PC’s Army ROTC Highlander Battalion held its annual commissioning ceremony in Edmunds Hall on May 10.
In addition to the commissioning ceremony, the event included the PC ROTC Hall of Fame induction and presentations of the Wysor Saber Award, the George C. Marshall Award, and the Captain Kimberly Hampton Leadership Award, among others.
Yiasha Edwards was commissioned as a second lieutenant in the US Army and also walked away with the Highlander Battalion’s most prestigious award: the Wysor Saber. The Wysor Saber is presented to the senior Highlander Battalion cadet who has contributed the most to the ROTC program throughout the academic year. The award represents outstanding leadership, teamwork, and commitment to a life of service. Edwards, a psychology major from Blythewood, SC, will serve in the Transportation unit of the National Guard.
Two other PC students also received awards during the day.
Thomas Goodson, a rising senior from Jacksonville, NC, received the Kimberly Hampton Leadership Award. Named in honor of a former PC student who was killed in action in Iraq in 2004, the Kimberly Hampton Leadership Award is presented to the junior Highlander Battalion cadet who personifies hard work, courage, leadership, and honor for school and country.
Gabrielle Lesieur, a rising junior from Evans, Georgia, won the Military Order of the Purple Heart, which recognizes a Highlander Battalion cadet who displays a positive attitude toward the ROTC and to country, holds a leadership post in the ROTC, is active in school and community, and possesses a 3.0 GPR or higher.
Lesieur also received the Spirit of the Claymore award, which recognizes the cadet with the highest PT average for the entire academic year.
Mark Bloniarz, who serves in the Highlander Battalion as a Newberry College student, received the George C. Marshall Award, named in honor of the 1953 Nobel Peace Prize Award winner who served as Chief of Staff during WWII.
ROTC Hall of Fame inductee
Retired Brigadier General Herman (Butch) Kirven, Jr. is this year’s inductee into the Presbyterian College ROTC Hall of Fame. In 1969, Kirven graduated from PC and was commissioned as a second lieutenant in the US Army.
Following graduation from the US Army Defense Artillery Officer Basic Course at Fort Bliss, Texas, Kirven was assigned as a Platoon Leader. In 1975 he was promoted to Captain and assigned as Commander of Delta Battery, second Battalion, 263rd Air Defense Artillery in Anderson, SC.
After serving in many battalion staff positions from 1979 to 1984, Kirven graduated from the ADA Officer Advance Course and Command and General Staff College and was promoted to Major in 1984.
He was promoted to Colonel in 1995 and briefly represented the South Carolina Army National Guard in Albania under the “Partnership for Peace” initiative. When he returned, he was assigned as Deputy Commander of the 263rd Air Defense Artillery Brigade.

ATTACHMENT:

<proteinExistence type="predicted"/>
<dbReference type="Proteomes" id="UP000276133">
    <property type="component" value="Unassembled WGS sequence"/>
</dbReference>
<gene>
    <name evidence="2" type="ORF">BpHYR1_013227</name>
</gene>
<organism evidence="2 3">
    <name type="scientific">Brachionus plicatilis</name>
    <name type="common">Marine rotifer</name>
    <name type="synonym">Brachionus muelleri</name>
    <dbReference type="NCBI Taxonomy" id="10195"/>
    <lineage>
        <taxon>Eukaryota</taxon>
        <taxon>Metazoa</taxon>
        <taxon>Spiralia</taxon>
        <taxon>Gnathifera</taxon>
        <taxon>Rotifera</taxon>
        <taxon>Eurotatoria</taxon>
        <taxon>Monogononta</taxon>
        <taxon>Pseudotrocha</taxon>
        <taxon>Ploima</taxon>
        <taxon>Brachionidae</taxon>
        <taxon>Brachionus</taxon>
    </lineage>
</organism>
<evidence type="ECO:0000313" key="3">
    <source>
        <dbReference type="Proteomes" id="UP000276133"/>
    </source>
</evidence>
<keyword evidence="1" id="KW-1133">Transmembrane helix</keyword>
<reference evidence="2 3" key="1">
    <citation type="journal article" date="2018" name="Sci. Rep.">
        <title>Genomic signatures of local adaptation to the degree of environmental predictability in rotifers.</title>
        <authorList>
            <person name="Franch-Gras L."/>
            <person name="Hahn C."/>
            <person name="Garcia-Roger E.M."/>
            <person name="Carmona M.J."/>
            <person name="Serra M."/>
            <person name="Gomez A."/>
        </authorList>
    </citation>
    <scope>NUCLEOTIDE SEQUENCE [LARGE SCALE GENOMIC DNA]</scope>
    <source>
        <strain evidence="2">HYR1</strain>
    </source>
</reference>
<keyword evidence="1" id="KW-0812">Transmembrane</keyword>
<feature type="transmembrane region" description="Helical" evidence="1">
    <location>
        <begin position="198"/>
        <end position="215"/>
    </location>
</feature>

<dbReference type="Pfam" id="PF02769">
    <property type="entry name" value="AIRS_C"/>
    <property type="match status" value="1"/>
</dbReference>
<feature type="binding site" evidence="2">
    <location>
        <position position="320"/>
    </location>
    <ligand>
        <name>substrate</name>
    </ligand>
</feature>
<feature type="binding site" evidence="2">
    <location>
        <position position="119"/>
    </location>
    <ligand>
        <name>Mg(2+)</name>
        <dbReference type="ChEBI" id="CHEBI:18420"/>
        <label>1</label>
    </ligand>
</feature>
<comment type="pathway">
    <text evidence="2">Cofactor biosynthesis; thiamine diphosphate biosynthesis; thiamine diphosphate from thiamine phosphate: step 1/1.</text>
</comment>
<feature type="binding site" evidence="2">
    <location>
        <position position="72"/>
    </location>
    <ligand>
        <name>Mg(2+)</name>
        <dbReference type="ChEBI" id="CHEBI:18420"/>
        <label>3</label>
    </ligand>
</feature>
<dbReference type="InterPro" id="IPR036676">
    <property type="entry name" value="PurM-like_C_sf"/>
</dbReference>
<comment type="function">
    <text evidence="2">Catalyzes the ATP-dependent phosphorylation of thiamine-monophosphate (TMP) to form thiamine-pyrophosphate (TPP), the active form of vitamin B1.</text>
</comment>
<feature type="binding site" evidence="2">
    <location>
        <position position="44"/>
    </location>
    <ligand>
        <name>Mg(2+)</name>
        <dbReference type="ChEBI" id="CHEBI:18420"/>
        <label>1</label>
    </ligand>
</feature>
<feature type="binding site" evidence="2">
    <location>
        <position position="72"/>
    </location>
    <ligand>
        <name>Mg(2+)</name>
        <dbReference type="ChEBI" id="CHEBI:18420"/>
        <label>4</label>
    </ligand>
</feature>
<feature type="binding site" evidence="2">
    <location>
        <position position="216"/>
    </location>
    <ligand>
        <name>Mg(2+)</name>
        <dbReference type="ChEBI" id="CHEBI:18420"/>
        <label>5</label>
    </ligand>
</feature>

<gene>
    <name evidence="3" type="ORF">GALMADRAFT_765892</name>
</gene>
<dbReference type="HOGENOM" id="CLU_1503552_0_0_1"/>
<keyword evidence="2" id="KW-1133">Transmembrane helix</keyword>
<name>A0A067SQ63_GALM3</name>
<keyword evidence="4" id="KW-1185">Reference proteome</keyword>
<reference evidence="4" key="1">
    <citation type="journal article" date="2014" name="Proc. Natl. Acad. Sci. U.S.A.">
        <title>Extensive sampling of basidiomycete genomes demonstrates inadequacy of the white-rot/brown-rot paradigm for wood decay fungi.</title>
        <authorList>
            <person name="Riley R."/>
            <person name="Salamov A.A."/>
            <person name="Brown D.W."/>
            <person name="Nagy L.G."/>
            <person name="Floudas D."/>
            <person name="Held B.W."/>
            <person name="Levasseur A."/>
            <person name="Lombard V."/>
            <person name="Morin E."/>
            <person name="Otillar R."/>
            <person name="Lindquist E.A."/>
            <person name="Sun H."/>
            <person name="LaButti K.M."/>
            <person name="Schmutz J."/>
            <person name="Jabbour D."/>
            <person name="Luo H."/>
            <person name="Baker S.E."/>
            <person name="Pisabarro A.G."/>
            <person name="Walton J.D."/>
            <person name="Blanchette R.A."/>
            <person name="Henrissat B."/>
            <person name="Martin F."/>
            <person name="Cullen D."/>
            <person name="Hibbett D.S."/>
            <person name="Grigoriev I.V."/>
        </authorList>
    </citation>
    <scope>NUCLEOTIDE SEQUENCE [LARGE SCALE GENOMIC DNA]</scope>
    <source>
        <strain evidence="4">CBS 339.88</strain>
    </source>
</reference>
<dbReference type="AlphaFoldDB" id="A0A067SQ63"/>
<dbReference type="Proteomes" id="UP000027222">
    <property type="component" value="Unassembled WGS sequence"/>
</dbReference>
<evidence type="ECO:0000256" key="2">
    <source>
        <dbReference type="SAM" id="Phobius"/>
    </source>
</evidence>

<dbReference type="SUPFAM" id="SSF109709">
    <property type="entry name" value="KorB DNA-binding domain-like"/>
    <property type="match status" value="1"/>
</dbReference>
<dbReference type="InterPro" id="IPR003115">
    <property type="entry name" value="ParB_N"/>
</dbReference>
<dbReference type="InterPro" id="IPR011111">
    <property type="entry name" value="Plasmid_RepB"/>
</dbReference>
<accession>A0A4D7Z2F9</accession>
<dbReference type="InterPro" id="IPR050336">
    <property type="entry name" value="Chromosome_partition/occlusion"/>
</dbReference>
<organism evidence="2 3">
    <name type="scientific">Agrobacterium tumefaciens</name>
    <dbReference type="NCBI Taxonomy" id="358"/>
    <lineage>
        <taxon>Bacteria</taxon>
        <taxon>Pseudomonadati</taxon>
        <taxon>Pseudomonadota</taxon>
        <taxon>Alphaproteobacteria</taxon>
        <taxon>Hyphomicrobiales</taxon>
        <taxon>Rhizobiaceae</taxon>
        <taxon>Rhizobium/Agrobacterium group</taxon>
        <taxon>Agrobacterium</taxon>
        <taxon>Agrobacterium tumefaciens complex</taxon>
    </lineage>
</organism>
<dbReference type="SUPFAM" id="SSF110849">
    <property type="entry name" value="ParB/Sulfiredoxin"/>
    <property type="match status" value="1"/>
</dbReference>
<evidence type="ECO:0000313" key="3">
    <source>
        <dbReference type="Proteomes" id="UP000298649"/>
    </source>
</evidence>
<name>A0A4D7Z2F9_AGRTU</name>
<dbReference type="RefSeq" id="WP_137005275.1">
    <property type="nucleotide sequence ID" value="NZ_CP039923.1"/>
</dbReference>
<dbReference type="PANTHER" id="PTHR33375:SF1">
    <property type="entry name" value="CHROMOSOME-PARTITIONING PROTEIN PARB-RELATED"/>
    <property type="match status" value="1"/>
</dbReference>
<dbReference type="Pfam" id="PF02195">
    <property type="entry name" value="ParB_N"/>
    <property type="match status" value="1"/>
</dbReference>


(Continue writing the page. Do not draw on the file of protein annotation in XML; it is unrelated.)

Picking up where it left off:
Kirven attended the US Army War College in 1996 and was tasked with the conversion of the 263rd ADA Brigade into the 263rd Army Air and Missile Defense Command, a theater-level, air defense operational headquarters. This was the first such organization fielded by the Army National Guard of which Kirven was the first Chief of Staff and promoted to Brigadier General in 2000.
Kirven retired from service in 2003. His awards and decorations include the Legion of Merit Medal, Meritorious Service Medal with Oak Leaf Cluster, Army Commendation Medal with Oak Leaf Cluster, the Army Achievement Medal, National Defense Service Medal with silver oak leaf, War on Terrorism Service Medal, Reserve Forces Commendation Medal with “M” device, and the South Carolina Meritorious Service Medal.
Kirven currently serves as chairman of the Special Building Committee of the National Guard Association of the United States charged with overseeing the National Guard Memorial Building in Washington, DC. Kirven is a certified general real estate appraiser, maintaining a real estate appraisal and consulting office in Simpsonville, SC. He is married to the former Dianne Adams, also a PC graduate. They have one daughter, Lee.
Command Sergeant Major Stephan Frennier, this year’s Distinguished Commissioning Speaker, joined the US Army as an 11H Anti-Armor Infantryman from Fort Ord, California in 1980. During his military career he has served the country valiantly, including as the CSM for the US Forces in Iraq.
Some of Frennier’s military decorations include the Meritorious Service Medal 6th award, Army Achievement Medal 10th award, and the Iraq Campaign Medal with four Campaign Stars.
Frennier spoke to the newly commissioned second lieutenants about leadership during his address.
“A good leader is a person who puts the welfare of their soldiers above their own, enforces standards and discipline, sets the example in fitness, and leads from the front,” Frennier said.
He went on to elaborate that a leader is always positive and lives the Army values of loyalty, duty, respect, selfless service, honor, integrity, and personal character. In addition, Frennier says that good leaders set the example in everything they do on and off duty, take care of their family and those of soldiers, know their craft, and always strive to learn more.
“There are two reasons why soldiers follow their leaders. One is because they have to, due to the Oath of Enlistment,” Frennier said. “The other reason is that they want to. Soldiers follow that leader because they’re there to take care of them.”